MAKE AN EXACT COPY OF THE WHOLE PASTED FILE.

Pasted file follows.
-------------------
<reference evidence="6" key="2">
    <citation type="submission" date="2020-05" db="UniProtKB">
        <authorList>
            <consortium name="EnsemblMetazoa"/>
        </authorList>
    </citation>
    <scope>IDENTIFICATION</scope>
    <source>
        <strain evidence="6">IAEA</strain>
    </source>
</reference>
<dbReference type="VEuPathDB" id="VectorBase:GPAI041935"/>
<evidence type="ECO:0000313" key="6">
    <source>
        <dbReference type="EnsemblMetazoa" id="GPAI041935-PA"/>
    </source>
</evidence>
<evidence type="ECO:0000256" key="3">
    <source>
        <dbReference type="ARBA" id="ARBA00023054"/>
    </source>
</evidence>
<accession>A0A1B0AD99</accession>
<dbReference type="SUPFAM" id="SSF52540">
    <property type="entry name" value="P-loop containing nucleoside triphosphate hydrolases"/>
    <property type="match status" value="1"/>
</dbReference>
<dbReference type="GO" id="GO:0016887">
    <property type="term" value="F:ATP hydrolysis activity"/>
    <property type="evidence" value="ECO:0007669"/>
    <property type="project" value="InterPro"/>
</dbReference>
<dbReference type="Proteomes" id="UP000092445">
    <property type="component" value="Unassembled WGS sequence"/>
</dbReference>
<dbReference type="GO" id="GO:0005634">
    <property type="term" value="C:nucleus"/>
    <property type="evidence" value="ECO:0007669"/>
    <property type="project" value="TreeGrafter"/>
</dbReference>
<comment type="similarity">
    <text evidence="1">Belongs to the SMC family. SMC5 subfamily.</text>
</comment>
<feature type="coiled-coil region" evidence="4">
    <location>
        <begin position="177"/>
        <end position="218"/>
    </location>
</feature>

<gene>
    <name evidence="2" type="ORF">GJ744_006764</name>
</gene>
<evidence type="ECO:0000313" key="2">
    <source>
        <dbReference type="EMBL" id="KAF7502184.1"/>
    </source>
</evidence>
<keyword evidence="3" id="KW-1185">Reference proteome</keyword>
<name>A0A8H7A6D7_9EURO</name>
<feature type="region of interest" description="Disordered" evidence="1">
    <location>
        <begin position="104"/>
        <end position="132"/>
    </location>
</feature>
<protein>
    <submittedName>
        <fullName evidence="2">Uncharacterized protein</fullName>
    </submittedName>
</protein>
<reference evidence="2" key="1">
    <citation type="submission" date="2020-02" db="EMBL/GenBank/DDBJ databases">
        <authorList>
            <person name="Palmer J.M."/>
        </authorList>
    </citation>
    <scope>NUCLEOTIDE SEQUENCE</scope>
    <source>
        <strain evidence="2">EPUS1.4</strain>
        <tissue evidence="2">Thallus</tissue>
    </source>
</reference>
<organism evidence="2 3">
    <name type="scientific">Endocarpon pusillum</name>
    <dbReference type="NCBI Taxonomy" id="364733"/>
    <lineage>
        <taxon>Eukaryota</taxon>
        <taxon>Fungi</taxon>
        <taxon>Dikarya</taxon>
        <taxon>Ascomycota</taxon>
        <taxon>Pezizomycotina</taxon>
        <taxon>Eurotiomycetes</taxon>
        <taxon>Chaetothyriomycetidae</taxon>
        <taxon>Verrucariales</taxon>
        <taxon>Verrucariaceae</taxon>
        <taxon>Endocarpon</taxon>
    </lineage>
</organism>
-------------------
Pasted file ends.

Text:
<reference evidence="6" key="2">
    <citation type="submission" date="2020-05" db="UniProtKB">
        <authorList>
            <consortium name="EnsemblMetazoa"/>
        </authorList>
    </citation>
    <scope>IDENTIFICATION</scope>
    <source>
        <strain evidence="6">IAEA</strain>
    </source>
</reference>
<dbReference type="VEuPathDB" id="VectorBase:GPAI041935"/>
<evidence type="ECO:0000313" key="6">
    <source>
        <dbReference type="EnsemblMetazoa" id="GPAI041935-PA"/>
    </source>
</evidence>
<evidence type="ECO:0000256" key="3">
    <source>
        <dbReference type="ARBA" id="ARBA00023054"/>
    </source>
</evidence>
<accession>A0A1B0AD99</accession>
<dbReference type="SUPFAM" id="SSF52540">
    <property type="entry name" value="P-loop containing nucleoside triphosphate hydrolases"/>
    <property type="match status" value="1"/>
</dbReference>
<dbReference type="GO" id="GO:0016887">
    <property type="term" value="F:ATP hydrolysis activity"/>
    <property type="evidence" value="ECO:0007669"/>
    <property type="project" value="InterPro"/>
</dbReference>
<dbReference type="Proteomes" id="UP000092445">
    <property type="component" value="Unassembled WGS sequence"/>
</dbReference>
<dbReference type="GO" id="GO:0005634">
    <property type="term" value="C:nucleus"/>
    <property type="evidence" value="ECO:0007669"/>
    <property type="project" value="TreeGrafter"/>
</dbReference>
<comment type="similarity">
    <text evidence="1">Belongs to the SMC family. SMC5 subfamily.</text>
</comment>
<feature type="coiled-coil region" evidence="4">
    <location>
        <begin position="177"/>
        <end position="218"/>
    </location>
</feature>

<gene>
    <name evidence="2" type="ORF">GJ744_006764</name>
</gene>
<evidence type="ECO:0000313" key="2">
    <source>
        <dbReference type="EMBL" id="KAF7502184.1"/>
    </source>
</evidence>
<keyword evidence="3" id="KW-1185">Reference proteome</keyword>
<name>A0A8H7A6D7_9EURO</name>
<feature type="region of interest" description="Disordered" evidence="1">
    <location>
        <begin position="104"/>
        <end position="132"/>
    </location>
</feature>
<protein>
    <submittedName>
        <fullName evidence="2">Uncharacterized protein</fullName>
    </submittedName>
</protein>
<reference evidence="2" key="1">
    <citation type="submission" date="2020-02" db="EMBL/GenBank/DDBJ databases">
        <authorList>
            <person name="Palmer J.M."/>
        </authorList>
    </citation>
    <scope>NUCLEOTIDE SEQUENCE</scope>
    <source>
        <strain evidence="2">EPUS1.4</strain>
        <tissue evidence="2">Thallus</tissue>
    </source>
</reference>
<organism evidence="2 3">
    <name type="scientific">Endocarpon pusillum</name>
    <dbReference type="NCBI Taxonomy" id="364733"/>
    <lineage>
        <taxon>Eukaryota</taxon>
        <taxon>Fungi</taxon>
        <taxon>Dikarya</taxon>
        <taxon>Ascomycota</taxon>
        <taxon>Pezizomycotina</taxon>
        <taxon>Eurotiomycetes</taxon>
        <taxon>Chaetothyriomycetidae</taxon>
        <taxon>Verrucariales</taxon>
        <taxon>Verrucariaceae</taxon>
        <taxon>Endocarpon</taxon>
    </lineage>
</organism>